From 1931 until 1935, Roethke was an instructor at Lafayette College, and from 1936 to 1943 he was at Pennsylvania State College (becoming assistant professor in 1939). At both schools, he not only taught English, but coached the tennis teams as well. This should serve to remind us of another aspect of Roethke's personality. He wrote of flowers, of the delicate and small things of the world, he sang the spirit as he found it manifested in man and nature; but he himself was anything but delicate—he stood six feet three inches tall and weighed well over two hundred pounds—and he was very much aware of his own physicality. In tennis, or in any game, he was a fierce competitor, quite likely to sulk and storm if he lost. He was a big bear of a man. But that is only a partial truth; he was not slow, and, if he was not light-footed, neither was he totally clumsy. In later years, for example, when Roethke was at the University of Washington, there was once a fire in the waste basket in the English office that left everyone else flatfooted and gaping while Roethke ran for an extinguisher and put the fire out. If Roethke was a bear, he was a dancing bear, not only in physical movement, but in his life as a whole. By the alchemy of his poetry he transformed a gross and ugly material world into an image of the spirit; he created something graceful out of an awkward reality.

By the time Roethke was thirty, the pattern of his life as poet and teacher was set; but the real struggle had only begun. Throughout his adult life, Roethke was subject to periodic breakdowns within a broader cycle of manic-depressive behavior. His torment was compounded, at least for many years, by the need to cover up these breakdowns in order to survive in the academic community, and he suffered an acute sense of humiliation and defilement as a result of both the illness itself and the position in which it put him. However, he was ultimately able to make of this liability one of his chief assets.

Early poems treat the breakdowns from an objective point of view; they are talked about and intellectualized rather than directly experienced. In particular, Roethke says he is going to salvage what he can, and use the illness to move beyond himself, to a greater awareness of reality. Now these poems do not succeed as representations of Roethke's experience because they lack particularity, they are vague rather than universal; but Roethke is not here interested in exploring the nature of insanity itself, but rather the relation of periods of insanity to normal life. He has not yet learned to turn this concern into good poetry, but this point of view is at the heart of his later work. Insanity, for Roethke, is not a phenomenon divorced from life; it is rather incorporated into it. It is an aspect of experience from which one can perhaps learn a good deal more than from one's routine existence.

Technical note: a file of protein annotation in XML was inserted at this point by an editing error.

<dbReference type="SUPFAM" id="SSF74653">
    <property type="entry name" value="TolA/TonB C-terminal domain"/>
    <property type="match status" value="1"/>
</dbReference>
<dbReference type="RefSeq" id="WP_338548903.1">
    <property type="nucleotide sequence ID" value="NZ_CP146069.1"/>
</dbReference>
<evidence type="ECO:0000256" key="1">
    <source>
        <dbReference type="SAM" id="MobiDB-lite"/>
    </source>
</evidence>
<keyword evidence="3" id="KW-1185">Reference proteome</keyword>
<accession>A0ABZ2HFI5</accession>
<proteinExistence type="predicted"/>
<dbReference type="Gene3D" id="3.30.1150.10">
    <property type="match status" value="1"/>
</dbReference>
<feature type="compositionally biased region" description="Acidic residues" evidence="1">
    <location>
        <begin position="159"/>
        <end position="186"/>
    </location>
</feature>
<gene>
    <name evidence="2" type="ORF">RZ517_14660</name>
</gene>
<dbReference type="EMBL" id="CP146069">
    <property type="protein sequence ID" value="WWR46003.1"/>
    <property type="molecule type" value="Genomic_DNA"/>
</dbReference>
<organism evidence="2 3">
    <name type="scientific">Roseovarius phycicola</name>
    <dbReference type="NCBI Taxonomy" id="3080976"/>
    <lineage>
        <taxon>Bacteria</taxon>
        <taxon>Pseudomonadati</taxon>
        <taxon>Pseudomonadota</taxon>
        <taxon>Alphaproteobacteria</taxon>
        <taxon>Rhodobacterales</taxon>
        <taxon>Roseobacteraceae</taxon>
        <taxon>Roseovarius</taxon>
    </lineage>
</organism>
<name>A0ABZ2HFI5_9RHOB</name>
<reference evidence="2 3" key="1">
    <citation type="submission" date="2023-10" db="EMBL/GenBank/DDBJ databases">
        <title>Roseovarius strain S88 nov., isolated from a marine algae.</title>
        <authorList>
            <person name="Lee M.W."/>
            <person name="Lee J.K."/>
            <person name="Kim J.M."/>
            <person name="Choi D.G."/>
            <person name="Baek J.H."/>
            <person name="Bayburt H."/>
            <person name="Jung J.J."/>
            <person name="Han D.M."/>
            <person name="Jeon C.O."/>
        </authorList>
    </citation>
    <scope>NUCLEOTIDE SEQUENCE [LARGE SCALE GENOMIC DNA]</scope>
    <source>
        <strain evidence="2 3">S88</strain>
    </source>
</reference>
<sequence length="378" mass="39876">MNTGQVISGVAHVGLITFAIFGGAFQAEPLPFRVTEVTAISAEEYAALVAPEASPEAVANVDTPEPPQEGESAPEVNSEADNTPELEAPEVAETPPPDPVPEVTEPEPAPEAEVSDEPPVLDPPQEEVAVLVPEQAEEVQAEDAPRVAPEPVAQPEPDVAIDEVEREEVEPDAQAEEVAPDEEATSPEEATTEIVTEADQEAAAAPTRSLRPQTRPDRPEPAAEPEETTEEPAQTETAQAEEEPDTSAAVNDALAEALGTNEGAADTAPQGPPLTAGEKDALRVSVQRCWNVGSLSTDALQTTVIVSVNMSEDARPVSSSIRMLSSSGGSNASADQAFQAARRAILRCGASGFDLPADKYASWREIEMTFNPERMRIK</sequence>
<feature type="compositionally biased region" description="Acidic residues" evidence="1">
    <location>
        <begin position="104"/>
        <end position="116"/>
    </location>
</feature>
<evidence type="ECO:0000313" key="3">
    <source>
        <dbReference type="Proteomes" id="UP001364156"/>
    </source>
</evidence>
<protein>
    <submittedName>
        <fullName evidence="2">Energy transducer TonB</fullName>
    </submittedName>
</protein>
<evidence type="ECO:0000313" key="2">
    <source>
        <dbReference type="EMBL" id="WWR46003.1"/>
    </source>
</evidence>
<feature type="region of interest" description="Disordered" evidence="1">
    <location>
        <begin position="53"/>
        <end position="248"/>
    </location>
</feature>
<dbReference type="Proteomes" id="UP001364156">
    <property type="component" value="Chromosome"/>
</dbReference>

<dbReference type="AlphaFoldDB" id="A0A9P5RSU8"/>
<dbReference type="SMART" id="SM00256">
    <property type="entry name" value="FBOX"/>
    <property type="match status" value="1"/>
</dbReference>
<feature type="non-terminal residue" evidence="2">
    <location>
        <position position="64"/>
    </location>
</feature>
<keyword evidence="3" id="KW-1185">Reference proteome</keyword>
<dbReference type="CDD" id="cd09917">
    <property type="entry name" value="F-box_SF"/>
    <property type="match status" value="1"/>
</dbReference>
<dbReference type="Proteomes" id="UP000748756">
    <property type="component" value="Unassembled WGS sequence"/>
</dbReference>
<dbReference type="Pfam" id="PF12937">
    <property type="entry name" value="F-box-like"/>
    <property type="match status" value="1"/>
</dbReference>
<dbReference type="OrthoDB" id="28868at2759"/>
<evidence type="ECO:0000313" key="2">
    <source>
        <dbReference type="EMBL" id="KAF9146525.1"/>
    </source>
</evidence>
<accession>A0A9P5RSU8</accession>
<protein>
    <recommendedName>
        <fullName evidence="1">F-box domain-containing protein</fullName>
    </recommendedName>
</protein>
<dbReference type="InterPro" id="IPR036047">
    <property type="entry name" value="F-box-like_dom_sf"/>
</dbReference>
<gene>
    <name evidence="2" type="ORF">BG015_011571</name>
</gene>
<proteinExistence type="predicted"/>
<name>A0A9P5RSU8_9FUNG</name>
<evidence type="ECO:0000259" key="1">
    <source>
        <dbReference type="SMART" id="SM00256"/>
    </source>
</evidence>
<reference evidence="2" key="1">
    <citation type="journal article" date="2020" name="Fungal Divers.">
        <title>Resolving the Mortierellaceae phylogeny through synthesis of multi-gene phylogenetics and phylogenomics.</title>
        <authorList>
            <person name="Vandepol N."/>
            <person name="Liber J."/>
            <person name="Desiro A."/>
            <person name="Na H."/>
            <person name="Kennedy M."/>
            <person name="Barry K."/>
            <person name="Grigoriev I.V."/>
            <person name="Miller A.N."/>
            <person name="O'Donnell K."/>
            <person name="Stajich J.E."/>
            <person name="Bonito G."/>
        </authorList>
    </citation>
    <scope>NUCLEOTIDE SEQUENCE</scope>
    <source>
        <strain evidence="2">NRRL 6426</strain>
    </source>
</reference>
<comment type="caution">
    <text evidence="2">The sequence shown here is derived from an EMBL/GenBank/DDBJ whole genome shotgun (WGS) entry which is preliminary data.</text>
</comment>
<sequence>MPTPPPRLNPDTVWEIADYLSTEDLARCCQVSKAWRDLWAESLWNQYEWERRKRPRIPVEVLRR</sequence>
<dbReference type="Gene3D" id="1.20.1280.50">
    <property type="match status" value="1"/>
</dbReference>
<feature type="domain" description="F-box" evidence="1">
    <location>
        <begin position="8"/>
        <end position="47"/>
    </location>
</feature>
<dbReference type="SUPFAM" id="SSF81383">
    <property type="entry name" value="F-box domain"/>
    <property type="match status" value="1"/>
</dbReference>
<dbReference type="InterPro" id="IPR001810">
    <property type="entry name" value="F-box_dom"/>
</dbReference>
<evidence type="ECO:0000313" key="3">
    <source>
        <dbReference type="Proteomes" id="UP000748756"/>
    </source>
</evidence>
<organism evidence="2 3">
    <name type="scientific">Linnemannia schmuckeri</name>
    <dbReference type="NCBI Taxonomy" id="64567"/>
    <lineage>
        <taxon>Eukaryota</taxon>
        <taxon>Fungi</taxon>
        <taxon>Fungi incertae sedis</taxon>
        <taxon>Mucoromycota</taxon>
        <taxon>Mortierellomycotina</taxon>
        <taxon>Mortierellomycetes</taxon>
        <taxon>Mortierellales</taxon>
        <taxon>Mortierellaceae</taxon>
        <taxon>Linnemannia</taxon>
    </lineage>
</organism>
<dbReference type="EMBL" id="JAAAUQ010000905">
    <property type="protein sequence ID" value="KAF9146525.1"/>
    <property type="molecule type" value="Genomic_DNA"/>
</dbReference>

In later poems, such as "The Pure Fury," "The Renewal," and "The Exorcism," the mental anguish is not simply talked about, but is directly experienced. Roethke manages this with the aid of vastly improved techniques; but the great power of these poems is ultimately due to the vision of insanity as an integral part of life implicit in his earliest work. The anxiety experienced during a psychotic episode, the dissociation of personality, become in Roethke's hands not states of mind peculiar to the insane, but rather more intense perceptions of the human condition as it is experienced by any man.

There is an equally important corollary to this. If insanity involves more acute as well as distorted perceptions of reality, then, in certain areas, the insane man holds a privileged position; he is in the forefront of human consciousness partly by virtue of his insanity, and, if he can control the tools of language, he can write the poetry of prophecy, he can give to the rest of mankind the insight necessary to change one's life so that it will be more in accord with reality than our mind-dulling society allows. In his last years, Roethke was convinced that there was a close relationship between genius and insanity, and he saw himself in the company of those poets who turned their madness into verse. "What's madness," asked Roethke, in one of his final poems, "but nobility of soul / At odds with circumstance?" This nobility, according to Roethke, is a product of heightened awareness; it is the tragic vision of life which transforms a meaningless sequence of events into something greater than itself.

In 1941, Roethke's first volume of poems, Open House, was published. (The name, and the very existence, of the title poem were suggested by Roethke's close friend, Stanley Kunitz.) The forty-nine poems represented only a little more than half of the poet's published work. In later years, even most of these began to "creak," and Roethke preserved only seventeen of the poems of his first eleven years of writing in Words for the Wind. Nonetheless, the book was well received, and its apparent conventionality made possible the near universality of praise never accorded his more controversial later work. Roethke used traditional lyric forms, his content tended to be intellectual rather than sensuous; poets such as the metaphysicals, Auden, Léonie Adams, and Elinor Wylie loomed in the background as reasonably well assimilated influences. Although we can now look back on this work and trace the origins of what were to become Roethke's major themes (e.g., the tension between flesh and spirit, the exploration of the self as a search for identity), there was little indication to someone reading his poems at the time of what was to follow.